When a model with a blue-painted face, wearing a giant tinsel hood, a vast exploding bubble of ruffles, green Lurex leggings and six-inch glitter platforms opens a show, we sense we are not exactly in for the average run-through of clothes to buy for summer. What John Galliano did instead was to lay on an outrageous piece of performance art, a spectacle that flew exuberantly in the face of fashion's normal purpose.

As inspiration for his latest piece of theater, the designer cited, among other things, Leigh Bowery, icon of early '80s London club culture. Galliano's 2003 homage to that era, in which competitive dressing was taken to ever more bizarre heights of do-it-yourself costume, took the form of enormously puffed-up shapes supported on hoops and covered in flounces; massive military jackets; swathes of sari fabric; and Indian-inspired makeup and jewelry.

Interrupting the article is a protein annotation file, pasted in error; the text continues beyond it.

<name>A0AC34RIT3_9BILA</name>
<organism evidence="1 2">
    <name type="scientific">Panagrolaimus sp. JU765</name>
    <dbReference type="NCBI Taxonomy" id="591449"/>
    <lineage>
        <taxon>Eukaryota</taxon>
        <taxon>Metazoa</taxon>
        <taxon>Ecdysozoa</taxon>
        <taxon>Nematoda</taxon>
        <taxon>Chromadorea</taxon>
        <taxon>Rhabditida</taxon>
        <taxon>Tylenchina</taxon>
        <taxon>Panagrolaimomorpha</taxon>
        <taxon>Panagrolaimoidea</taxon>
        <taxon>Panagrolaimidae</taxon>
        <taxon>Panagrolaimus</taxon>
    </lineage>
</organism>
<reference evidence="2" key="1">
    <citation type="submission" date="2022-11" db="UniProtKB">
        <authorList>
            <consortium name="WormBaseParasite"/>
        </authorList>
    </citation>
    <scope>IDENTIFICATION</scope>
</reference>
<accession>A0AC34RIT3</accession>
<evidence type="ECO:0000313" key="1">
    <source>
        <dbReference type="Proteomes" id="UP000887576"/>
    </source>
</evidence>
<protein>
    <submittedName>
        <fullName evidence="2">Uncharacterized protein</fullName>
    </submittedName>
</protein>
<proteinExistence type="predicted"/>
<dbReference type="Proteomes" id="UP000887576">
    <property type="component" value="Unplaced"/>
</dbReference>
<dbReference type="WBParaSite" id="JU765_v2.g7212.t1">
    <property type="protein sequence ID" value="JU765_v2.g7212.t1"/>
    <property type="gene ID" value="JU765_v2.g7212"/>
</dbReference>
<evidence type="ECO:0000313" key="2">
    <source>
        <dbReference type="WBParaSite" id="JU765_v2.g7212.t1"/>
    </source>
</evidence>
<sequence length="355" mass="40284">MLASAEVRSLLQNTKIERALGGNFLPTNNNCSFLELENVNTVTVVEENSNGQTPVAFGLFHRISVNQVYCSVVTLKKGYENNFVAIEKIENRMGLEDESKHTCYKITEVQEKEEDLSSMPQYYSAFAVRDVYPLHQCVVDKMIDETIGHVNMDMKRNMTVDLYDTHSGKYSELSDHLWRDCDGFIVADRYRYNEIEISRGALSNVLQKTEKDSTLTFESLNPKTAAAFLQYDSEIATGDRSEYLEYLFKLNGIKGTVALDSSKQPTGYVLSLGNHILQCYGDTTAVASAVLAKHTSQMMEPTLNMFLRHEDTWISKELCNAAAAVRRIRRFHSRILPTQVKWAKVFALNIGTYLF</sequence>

Though someone searching for something to wear among this lot might have a hard time, Galliano is nothing if not sensitized to the current mood in fashion. The general message the collection conveyed was about the enjoyment of color, which has emerged as a major trend for spring. For his finale, he sent out girls whose voluminous outfits were covered in colored powders used in Indian festivals. As the models twirled, the audience was showered—and, incredibly, responded with laughter. As Galliano said, "It's about time for a bit of joie de vivre, isn't it?"